By Jordan Wright
Weeks ago, I began to think about Natascia Diaz in the role of Fosca after I saw her perform one of the numbers from “Passion” at Signature’s Annual Open House. I wondered how this actress would inhabit a character not known to garner sympathy from female audiences.
Having witnessed her in many different roles and seen how certain roles became her – others that would not allow her to shine as optimally as I know she can – I am thrilled to report that this is the role for both her superb acting as well as her beautifully controlled and emotionally riveting voice. It is a triumph for Diaz in a role she reportedly was not keen on taking.
Stephen Sondheim’s “Passion” is certainly one of his finest efforts with a sing-through libretto more operetta than standard musical.
Its story of a love triangle between Giorgio (Claybourne Elder in a peerless performance), Clara (Steffanie Leigh in a seemingly effortless portrayal) and the invalid Fosca.
Set on a provincial military outpost near Milan, it’s based on the 1869 novel “Fosca” by Ignio Ugo Tarchetti. In 1981, it was adapted into the film “Passione d’Amore” by Ettore Scola before opening on Broadway in 1994 with music and lyrics by Sondheim and book by James Lapine, the show’s original director.
The opening scene between Giorgio and Clara affords us a scene of amorous coupling in Clara’s bed. There is nudity involved, but it is sensuous and tasteful, and yes, passionate, as you would expect, as the rhapsodic lovers declare their undying adoration for each other. The story unfolds to reveal a complex and untenable power play between the three central characters.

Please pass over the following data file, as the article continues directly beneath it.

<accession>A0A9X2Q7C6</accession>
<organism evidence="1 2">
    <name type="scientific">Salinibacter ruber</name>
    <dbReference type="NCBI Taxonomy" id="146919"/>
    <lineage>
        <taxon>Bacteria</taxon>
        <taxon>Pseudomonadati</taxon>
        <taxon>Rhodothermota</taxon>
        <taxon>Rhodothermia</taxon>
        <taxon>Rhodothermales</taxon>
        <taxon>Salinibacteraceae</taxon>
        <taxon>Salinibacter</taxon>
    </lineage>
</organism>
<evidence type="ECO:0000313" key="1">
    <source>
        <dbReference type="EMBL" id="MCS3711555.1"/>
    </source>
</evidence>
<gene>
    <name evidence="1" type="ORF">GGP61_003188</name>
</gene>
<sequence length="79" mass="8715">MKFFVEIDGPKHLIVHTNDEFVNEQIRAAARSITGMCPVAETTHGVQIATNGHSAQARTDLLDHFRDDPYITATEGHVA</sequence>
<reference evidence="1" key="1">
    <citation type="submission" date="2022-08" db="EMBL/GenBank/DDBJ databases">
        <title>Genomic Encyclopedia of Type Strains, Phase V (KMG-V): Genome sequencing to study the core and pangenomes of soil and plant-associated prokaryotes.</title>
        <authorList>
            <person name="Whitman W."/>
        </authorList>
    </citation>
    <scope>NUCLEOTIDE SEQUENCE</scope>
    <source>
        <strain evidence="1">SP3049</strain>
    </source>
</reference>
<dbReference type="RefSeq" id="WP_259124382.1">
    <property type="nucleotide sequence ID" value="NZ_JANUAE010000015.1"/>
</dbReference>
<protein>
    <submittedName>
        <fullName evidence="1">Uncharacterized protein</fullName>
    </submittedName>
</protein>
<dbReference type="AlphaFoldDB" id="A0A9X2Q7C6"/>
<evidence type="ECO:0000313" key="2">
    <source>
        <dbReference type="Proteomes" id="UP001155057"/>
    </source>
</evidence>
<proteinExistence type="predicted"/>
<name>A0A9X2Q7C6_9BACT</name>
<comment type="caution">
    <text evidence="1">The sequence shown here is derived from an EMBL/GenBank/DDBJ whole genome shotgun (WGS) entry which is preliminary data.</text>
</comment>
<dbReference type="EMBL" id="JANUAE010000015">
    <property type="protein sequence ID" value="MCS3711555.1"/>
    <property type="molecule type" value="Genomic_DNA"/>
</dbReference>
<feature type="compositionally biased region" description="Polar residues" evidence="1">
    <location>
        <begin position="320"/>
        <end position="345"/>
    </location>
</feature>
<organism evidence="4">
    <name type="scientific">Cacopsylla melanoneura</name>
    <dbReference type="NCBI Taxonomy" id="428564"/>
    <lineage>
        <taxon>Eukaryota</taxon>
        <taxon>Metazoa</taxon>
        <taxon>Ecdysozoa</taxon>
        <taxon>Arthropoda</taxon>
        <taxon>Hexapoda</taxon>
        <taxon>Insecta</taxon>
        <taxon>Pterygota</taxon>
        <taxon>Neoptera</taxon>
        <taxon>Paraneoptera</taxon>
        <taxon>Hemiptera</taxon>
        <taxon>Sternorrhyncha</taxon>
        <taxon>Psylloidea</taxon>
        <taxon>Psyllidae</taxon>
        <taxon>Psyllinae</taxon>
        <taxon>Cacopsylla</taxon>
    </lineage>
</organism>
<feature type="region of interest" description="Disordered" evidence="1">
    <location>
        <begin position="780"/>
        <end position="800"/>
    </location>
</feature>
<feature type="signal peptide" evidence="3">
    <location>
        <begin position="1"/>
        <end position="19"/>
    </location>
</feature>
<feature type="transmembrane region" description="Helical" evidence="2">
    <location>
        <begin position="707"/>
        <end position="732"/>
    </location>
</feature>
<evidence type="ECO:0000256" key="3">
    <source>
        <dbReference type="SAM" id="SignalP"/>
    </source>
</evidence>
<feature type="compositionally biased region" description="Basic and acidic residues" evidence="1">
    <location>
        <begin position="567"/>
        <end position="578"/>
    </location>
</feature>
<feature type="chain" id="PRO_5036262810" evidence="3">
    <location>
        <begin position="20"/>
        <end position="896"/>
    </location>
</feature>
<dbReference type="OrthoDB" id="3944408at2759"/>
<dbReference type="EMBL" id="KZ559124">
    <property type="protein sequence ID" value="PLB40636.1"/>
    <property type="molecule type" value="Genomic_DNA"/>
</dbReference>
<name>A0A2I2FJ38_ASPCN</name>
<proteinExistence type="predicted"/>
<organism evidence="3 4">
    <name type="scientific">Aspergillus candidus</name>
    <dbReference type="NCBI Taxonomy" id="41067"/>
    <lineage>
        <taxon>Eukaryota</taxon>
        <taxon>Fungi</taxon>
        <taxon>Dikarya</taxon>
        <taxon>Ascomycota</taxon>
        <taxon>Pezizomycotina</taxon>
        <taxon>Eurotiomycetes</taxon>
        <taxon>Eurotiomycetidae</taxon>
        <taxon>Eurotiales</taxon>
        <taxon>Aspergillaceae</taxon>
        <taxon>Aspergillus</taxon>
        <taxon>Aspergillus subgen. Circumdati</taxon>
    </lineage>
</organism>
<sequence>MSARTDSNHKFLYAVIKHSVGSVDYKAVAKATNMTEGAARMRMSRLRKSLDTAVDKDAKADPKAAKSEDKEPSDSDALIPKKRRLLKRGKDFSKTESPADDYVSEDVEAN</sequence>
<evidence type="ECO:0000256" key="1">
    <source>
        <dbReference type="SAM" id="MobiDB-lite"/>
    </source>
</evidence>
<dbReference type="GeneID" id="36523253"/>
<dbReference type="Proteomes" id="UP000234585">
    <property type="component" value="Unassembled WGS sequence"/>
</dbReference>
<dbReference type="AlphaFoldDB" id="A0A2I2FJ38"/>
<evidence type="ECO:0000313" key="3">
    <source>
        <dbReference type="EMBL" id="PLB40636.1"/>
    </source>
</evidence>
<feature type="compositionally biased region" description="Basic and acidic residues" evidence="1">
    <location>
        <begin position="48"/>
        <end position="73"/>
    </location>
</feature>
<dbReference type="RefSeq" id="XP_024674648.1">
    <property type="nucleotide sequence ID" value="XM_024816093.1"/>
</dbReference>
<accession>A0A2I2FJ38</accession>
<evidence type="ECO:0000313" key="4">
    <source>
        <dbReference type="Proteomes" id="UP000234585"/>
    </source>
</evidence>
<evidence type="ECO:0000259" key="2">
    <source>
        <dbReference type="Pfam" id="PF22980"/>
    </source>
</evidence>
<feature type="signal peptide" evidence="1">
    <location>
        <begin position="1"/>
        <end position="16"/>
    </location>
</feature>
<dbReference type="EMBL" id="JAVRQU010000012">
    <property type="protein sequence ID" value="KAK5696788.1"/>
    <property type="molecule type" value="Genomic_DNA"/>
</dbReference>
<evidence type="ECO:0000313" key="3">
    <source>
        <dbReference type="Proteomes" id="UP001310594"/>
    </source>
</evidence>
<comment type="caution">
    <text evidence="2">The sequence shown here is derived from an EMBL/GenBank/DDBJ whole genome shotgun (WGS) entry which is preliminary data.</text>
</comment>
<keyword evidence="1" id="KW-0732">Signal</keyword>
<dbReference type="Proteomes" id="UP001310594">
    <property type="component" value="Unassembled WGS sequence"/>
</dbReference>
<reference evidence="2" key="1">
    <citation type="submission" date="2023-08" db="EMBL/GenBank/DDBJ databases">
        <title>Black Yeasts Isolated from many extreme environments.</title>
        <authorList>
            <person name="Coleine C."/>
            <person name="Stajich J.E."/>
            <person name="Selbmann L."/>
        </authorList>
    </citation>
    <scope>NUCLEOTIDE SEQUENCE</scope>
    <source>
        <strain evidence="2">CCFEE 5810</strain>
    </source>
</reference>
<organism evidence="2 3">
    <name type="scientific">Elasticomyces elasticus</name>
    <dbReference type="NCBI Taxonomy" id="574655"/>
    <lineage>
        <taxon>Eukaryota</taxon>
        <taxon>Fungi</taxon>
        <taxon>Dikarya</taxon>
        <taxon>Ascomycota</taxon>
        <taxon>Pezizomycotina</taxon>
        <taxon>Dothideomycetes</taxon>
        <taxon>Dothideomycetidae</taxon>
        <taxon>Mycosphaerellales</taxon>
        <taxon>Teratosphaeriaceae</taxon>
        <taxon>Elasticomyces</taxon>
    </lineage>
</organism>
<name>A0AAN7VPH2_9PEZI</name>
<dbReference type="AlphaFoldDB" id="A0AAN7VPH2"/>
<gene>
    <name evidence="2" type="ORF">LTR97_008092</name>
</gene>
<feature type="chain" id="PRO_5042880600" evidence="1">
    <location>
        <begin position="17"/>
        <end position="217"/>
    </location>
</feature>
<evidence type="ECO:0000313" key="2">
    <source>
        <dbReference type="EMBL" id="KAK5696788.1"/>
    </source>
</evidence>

Frail Fosca becomes the third wheel and supplicant to the handsome and dashing officer, Giorgio, who insists he is devoted to the beautiful – but married – Clara. However, Fosca is undaunted.
“If you never have expectations, you never have disappointments,” Fosca insists as she calculatingly manipulates him with both threats to his career and callousness towards her frailties. This is where audiences audibly groan at her actions. Think Glenn Close’s character in the movie “Fatal Attraction.”
Giorgio challenges her affections, “Is this what you call love – your relentless pursuit?” On top of this corrosive behavior, he is further humiliated by his fellow officers who claim he is sucking up to Fosca’s cousin, Colonel Ricci, for a promotion.
Imagine this as a modern-day romance. You want to stop the madness but cannot wait to see what unfolds. “Passion” is visceral and uncompromising with compelling performances and flawless voices with music written around their exchange of letters. It’s highly recommended.
The production is skillfully directed by Matthew Gardiner with music direction by Jon Kalbfleisch with a 14-piece orchestra, orchestrations by Jonathan Tunick, scenic design by Lee Savage, 19th-century costume designs by Robert Perdziola, lighting design by Colin K. Bills and sound design by Ryan Hickey.
The play also stars Will Gartshore as Colonel Ricci, Ian McEuen as Lieutenant Torasso, Bobby Smith as Major Rizzolli and Fosca’s father, Lawrence Redmond as Lieutenant Barri, John Leslie Wolfe as Doctor Tambourri, Gregory Maheu as Sergeant Lombardi and Ludovic, Christopher Mueller as Private Augenti, Rayanne Gonzales as Fosca’s mother
and Katie Mariko Murray as Mistress.
“Passion” runs through Sept. 23 in the MAX at Signature Theatre at
Shirlington Village, 4200 Campbell Ave., Arlington, 22206. For tickets and information, call 703-820-9771 or visit www.sigtheatre.org.
Jordan Wright writes about food, spirits, travel, theatre and culture. Visit her website at www.whiskandquill.com or email her at [email protected].